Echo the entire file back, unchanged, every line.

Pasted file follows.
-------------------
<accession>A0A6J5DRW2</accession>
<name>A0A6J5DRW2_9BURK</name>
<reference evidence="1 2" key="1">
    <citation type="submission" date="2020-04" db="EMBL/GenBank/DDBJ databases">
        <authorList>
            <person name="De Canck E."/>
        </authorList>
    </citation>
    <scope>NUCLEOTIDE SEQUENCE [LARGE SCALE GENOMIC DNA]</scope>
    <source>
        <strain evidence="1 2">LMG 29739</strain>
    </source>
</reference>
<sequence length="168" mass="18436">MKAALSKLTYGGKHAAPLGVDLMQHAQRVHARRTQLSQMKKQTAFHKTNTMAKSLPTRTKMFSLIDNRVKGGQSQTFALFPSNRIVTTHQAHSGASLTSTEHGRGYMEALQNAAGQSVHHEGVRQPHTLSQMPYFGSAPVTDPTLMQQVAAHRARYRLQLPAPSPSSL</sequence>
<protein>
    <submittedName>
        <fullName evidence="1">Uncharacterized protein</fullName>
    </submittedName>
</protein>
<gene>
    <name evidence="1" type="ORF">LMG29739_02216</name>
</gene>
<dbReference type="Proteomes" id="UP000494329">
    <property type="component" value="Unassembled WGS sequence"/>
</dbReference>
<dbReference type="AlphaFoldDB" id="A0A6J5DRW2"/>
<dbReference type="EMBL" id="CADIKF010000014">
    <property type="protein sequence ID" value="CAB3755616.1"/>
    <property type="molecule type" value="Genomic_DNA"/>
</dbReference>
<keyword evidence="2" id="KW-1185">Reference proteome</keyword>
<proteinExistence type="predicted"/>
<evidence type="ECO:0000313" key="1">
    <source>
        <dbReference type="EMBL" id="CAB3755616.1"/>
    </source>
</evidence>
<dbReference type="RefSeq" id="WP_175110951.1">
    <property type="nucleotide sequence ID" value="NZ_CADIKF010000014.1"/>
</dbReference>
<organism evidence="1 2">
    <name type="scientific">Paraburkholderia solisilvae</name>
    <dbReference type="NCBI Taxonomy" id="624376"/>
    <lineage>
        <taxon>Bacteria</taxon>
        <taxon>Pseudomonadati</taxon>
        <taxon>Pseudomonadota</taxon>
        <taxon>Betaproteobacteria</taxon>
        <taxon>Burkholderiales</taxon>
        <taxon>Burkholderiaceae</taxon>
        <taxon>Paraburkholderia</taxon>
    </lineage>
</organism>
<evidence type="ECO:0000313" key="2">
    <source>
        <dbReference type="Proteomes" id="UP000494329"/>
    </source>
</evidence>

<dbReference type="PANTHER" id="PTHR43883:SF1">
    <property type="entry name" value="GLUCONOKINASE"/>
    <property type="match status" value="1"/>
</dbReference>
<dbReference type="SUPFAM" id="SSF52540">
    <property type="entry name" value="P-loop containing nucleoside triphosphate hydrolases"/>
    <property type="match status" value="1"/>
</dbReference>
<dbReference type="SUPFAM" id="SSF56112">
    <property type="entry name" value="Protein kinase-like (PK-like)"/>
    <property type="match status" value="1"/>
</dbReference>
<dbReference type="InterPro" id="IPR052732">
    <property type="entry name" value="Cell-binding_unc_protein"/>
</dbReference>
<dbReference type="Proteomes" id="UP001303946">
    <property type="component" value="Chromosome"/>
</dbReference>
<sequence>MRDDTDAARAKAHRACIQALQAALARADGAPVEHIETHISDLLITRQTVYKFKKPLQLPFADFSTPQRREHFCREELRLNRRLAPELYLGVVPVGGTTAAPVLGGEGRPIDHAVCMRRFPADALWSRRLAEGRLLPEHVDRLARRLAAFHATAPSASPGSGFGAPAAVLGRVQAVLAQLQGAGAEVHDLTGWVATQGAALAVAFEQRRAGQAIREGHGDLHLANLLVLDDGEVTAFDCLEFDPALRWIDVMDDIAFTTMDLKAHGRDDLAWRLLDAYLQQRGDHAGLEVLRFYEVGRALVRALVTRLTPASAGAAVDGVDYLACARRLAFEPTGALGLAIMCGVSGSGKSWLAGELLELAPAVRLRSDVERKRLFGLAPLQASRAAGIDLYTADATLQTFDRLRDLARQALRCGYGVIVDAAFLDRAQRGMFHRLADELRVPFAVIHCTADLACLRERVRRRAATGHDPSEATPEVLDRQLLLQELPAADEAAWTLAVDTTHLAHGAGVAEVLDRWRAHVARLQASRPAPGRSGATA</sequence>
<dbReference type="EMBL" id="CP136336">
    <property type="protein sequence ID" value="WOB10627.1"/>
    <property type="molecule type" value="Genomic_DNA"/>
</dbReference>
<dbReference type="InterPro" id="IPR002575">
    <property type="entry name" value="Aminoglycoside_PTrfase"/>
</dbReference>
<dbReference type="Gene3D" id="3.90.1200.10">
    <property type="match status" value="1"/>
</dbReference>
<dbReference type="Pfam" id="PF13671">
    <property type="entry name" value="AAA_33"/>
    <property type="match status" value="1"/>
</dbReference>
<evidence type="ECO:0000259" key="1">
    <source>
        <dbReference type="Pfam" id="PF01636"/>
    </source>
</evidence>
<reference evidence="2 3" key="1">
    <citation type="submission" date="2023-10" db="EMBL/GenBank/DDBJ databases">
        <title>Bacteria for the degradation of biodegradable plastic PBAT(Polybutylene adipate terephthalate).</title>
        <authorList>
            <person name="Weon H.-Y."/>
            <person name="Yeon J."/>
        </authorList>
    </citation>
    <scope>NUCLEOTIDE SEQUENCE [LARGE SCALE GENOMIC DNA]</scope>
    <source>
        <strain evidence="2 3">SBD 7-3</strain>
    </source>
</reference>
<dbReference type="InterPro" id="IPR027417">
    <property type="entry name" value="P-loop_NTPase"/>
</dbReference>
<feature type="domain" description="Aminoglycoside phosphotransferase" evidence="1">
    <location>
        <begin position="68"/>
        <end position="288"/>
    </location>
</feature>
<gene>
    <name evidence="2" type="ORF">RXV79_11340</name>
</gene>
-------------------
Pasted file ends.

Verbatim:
<accession>A0A6J5DRW2</accession>
<name>A0A6J5DRW2_9BURK</name>
<reference evidence="1 2" key="1">
    <citation type="submission" date="2020-04" db="EMBL/GenBank/DDBJ databases">
        <authorList>
            <person name="De Canck E."/>
        </authorList>
    </citation>
    <scope>NUCLEOTIDE SEQUENCE [LARGE SCALE GENOMIC DNA]</scope>
    <source>
        <strain evidence="1 2">LMG 29739</strain>
    </source>
</reference>
<sequence length="168" mass="18436">MKAALSKLTYGGKHAAPLGVDLMQHAQRVHARRTQLSQMKKQTAFHKTNTMAKSLPTRTKMFSLIDNRVKGGQSQTFALFPSNRIVTTHQAHSGASLTSTEHGRGYMEALQNAAGQSVHHEGVRQPHTLSQMPYFGSAPVTDPTLMQQVAAHRARYRLQLPAPSPSSL</sequence>
<protein>
    <submittedName>
        <fullName evidence="1">Uncharacterized protein</fullName>
    </submittedName>
</protein>
<gene>
    <name evidence="1" type="ORF">LMG29739_02216</name>
</gene>
<dbReference type="Proteomes" id="UP000494329">
    <property type="component" value="Unassembled WGS sequence"/>
</dbReference>
<dbReference type="AlphaFoldDB" id="A0A6J5DRW2"/>
<dbReference type="EMBL" id="CADIKF010000014">
    <property type="protein sequence ID" value="CAB3755616.1"/>
    <property type="molecule type" value="Genomic_DNA"/>
</dbReference>
<keyword evidence="2" id="KW-1185">Reference proteome</keyword>
<proteinExistence type="predicted"/>
<evidence type="ECO:0000313" key="1">
    <source>
        <dbReference type="EMBL" id="CAB3755616.1"/>
    </source>
</evidence>
<dbReference type="RefSeq" id="WP_175110951.1">
    <property type="nucleotide sequence ID" value="NZ_CADIKF010000014.1"/>
</dbReference>
<organism evidence="1 2">
    <name type="scientific">Paraburkholderia solisilvae</name>
    <dbReference type="NCBI Taxonomy" id="624376"/>
    <lineage>
        <taxon>Bacteria</taxon>
        <taxon>Pseudomonadati</taxon>
        <taxon>Pseudomonadota</taxon>
        <taxon>Betaproteobacteria</taxon>
        <taxon>Burkholderiales</taxon>
        <taxon>Burkholderiaceae</taxon>
        <taxon>Paraburkholderia</taxon>
    </lineage>
</organism>
<evidence type="ECO:0000313" key="2">
    <source>
        <dbReference type="Proteomes" id="UP000494329"/>
    </source>
</evidence>

<dbReference type="PANTHER" id="PTHR43883:SF1">
    <property type="entry name" value="GLUCONOKINASE"/>
    <property type="match status" value="1"/>
</dbReference>
<dbReference type="SUPFAM" id="SSF52540">
    <property type="entry name" value="P-loop containing nucleoside triphosphate hydrolases"/>
    <property type="match status" value="1"/>
</dbReference>
<dbReference type="SUPFAM" id="SSF56112">
    <property type="entry name" value="Protein kinase-like (PK-like)"/>
    <property type="match status" value="1"/>
</dbReference>
<dbReference type="InterPro" id="IPR052732">
    <property type="entry name" value="Cell-binding_unc_protein"/>
</dbReference>
<dbReference type="Proteomes" id="UP001303946">
    <property type="component" value="Chromosome"/>
</dbReference>
<sequence>MRDDTDAARAKAHRACIQALQAALARADGAPVEHIETHISDLLITRQTVYKFKKPLQLPFADFSTPQRREHFCREELRLNRRLAPELYLGVVPVGGTTAAPVLGGEGRPIDHAVCMRRFPADALWSRRLAEGRLLPEHVDRLARRLAAFHATAPSASPGSGFGAPAAVLGRVQAVLAQLQGAGAEVHDLTGWVATQGAALAVAFEQRRAGQAIREGHGDLHLANLLVLDDGEVTAFDCLEFDPALRWIDVMDDIAFTTMDLKAHGRDDLAWRLLDAYLQQRGDHAGLEVLRFYEVGRALVRALVTRLTPASAGAAVDGVDYLACARRLAFEPTGALGLAIMCGVSGSGKSWLAGELLELAPAVRLRSDVERKRLFGLAPLQASRAAGIDLYTADATLQTFDRLRDLARQALRCGYGVIVDAAFLDRAQRGMFHRLADELRVPFAVIHCTADLACLRERVRRRAATGHDPSEATPEVLDRQLLLQELPAADEAAWTLAVDTTHLAHGAGVAEVLDRWRAHVARLQASRPAPGRSGATA</sequence>
<dbReference type="EMBL" id="CP136336">
    <property type="protein sequence ID" value="WOB10627.1"/>
    <property type="molecule type" value="Genomic_DNA"/>
</dbReference>
<dbReference type="InterPro" id="IPR002575">
    <property type="entry name" value="Aminoglycoside_PTrfase"/>
</dbReference>
<dbReference type="Gene3D" id="3.90.1200.10">
    <property type="match status" value="1"/>
</dbReference>
<dbReference type="Pfam" id="PF13671">
    <property type="entry name" value="AAA_33"/>
    <property type="match status" value="1"/>
</dbReference>
<evidence type="ECO:0000259" key="1">
    <source>
        <dbReference type="Pfam" id="PF01636"/>
    </source>
</evidence>
<reference evidence="2 3" key="1">
    <citation type="submission" date="2023-10" db="EMBL/GenBank/DDBJ databases">
        <title>Bacteria for the degradation of biodegradable plastic PBAT(Polybutylene adipate terephthalate).</title>
        <authorList>
            <person name="Weon H.-Y."/>
            <person name="Yeon J."/>
        </authorList>
    </citation>
    <scope>NUCLEOTIDE SEQUENCE [LARGE SCALE GENOMIC DNA]</scope>
    <source>
        <strain evidence="2 3">SBD 7-3</strain>
    </source>
</reference>
<dbReference type="InterPro" id="IPR027417">
    <property type="entry name" value="P-loop_NTPase"/>
</dbReference>
<feature type="domain" description="Aminoglycoside phosphotransferase" evidence="1">
    <location>
        <begin position="68"/>
        <end position="288"/>
    </location>
</feature>
<gene>
    <name evidence="2" type="ORF">RXV79_11340</name>
</gene>